Giving Thanks and Keeping Safe During The Holidays
We all want to celebrate the holidays normally, with our families and friends. But COVID-19 cases are rising, and gatherings of different households, especially indoors, are proven spreaders of the virus. According to the CDC, the lowest risk holiday activities are small dinners limited to household members only, and virtual gatherings with others. As COVID pandemic fatigue sets in, the temptation to push boundaries and take chances can be strong. However, as NYU epidemiologist Celine Gouder warns, “it’s really important to understand that the coronavirus hitches a ride on our trust and our love for our family and friends. It’s actually the people we trust most whom we’re most likely to infect and who are most likely to infect us, because we’re not going to take those same precautions.”
So let us be thankful that unlike at the beginning of the COVID-19 pandemic, we now have nearly two years of data about how it spreads, and plenty of practical knowledge about how to reduce our risks and keep ourselves and our families safer from this airborne virus.
Let us be thankful that vaccines are now available in the U.S. for ages 5 and up, with boosters now available as well, and that we have the data informing us that while vaccines are very effective at preventing hospitalization and death, they are not 100%, and that vaccinated people can transmit COVID and can develop long COVID. Let us be thankful that we have been alerted that additional layers of protection, such as good quality, well-fitting masks and effective ventilation and filtration of indoor air can keep us safer.
Let us be thankful for Georgia Institute of Technology professors Joshua Weitz and Clio Andris, who developed a risk assessment tool for gauging the odds, by county and by gathering size, of a COVID-infected person being present at a given event. For example, in Boston, there is currently an approximately 20% chance of at least one person having COVID at a gathering of 25 people.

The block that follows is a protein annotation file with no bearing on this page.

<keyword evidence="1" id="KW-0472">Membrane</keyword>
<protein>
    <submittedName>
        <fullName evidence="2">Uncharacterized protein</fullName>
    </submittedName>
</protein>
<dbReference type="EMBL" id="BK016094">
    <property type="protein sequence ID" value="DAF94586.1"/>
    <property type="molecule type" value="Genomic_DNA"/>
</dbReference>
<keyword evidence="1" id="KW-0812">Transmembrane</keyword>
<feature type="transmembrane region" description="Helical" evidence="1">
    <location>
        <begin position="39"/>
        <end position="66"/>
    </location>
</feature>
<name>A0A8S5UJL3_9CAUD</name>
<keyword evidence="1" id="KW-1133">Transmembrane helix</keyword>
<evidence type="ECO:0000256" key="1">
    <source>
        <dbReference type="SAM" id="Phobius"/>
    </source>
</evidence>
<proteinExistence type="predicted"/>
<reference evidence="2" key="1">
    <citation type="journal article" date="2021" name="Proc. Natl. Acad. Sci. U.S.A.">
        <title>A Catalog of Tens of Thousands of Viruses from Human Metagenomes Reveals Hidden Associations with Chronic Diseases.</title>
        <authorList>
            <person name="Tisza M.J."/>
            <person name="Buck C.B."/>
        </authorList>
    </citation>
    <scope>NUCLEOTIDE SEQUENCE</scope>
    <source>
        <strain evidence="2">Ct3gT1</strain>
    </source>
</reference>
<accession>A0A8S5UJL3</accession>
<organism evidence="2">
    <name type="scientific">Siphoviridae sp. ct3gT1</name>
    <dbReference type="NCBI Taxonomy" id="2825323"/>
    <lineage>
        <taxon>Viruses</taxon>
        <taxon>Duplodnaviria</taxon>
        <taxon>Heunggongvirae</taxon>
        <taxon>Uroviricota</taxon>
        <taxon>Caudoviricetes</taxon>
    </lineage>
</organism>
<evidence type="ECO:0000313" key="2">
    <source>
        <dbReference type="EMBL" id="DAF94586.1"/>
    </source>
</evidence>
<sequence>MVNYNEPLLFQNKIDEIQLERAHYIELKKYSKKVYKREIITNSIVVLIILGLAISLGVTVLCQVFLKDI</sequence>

Let us be thankful that COVID testing has the potential for helping to reduce the risk of disease transmission over the holidays, if used correctly, though this can be challenging to accomplish, particularly for students returning home from college or others who travel to visit family. The incubation period for COVID is up to 14 days, with an average of 4 – 5 days between exposure to the virus and the development of symptoms, and infected people are contagious before symptoms begin. The probability of a false negative test the day after exposure is 100%, and there are many factors which affect the variable but significant false negative rates for both at-home antigen tests and laboratory RT-PCR tests, even several days after exposure in both symptomatic and asymptomatic people. It is important to understand that any given test is just a snapshot of the day that it was taken and doesn’t exclude an exposure that is too early to show up on a test, nor does it exclude exposure to infection after the test was taken. Exposure can happen during travel, or at the destination if precautions are not maintained.
To get the most out of testing, the potential for exposure should be minimized for two weeks before attending a family holiday gathering. Consider planning to wear good quality, well-fitting masks consistently indoors with others, to avoid eating indoors with others, and to limit contact with others as much as possible – minimize shopping and errands, and forego get-togethers, sports events and entertainment venues – followed by a series of home tests five days and three days before as well as the day of the holiday gathering, or a PCR test three days before and a home test the day of. And even if the tests are negative, anyone feeling unwell the day of the event should still stay home.
Even with multiple layers of protection in place, it is still possible that an infected person may be present, and precautions may still need to be taken during the visit, especially in the presence of medically vulnerable household members. If celebrating outdoors is not an option, limiting the number of guests and the length of the celebration, maintaining social distance as much as possible, having good quality air purifiers running, and keeping the windows cracked open will reduce the concentration of any viral particles that may be in the air.
At the end of the day, we need to keep current and informed, and communicate openly and frankly with our loved ones. We can mindfully decide together what level of risk is acceptable, and fully comply with the agreed-upon plans. We can also choose to play it as safe as possible, acknowledge the difficult reality that health, life, death are at stake, avoid the risk of making this holiday a loved one’s last, and skip the trip this time to help get us all closer to the time when we don’t have to do this anymore. And while we’re at it, let’s be thankful for platforms that provide a way to celebrate virtually together.
Happy, healthy, safe holidays!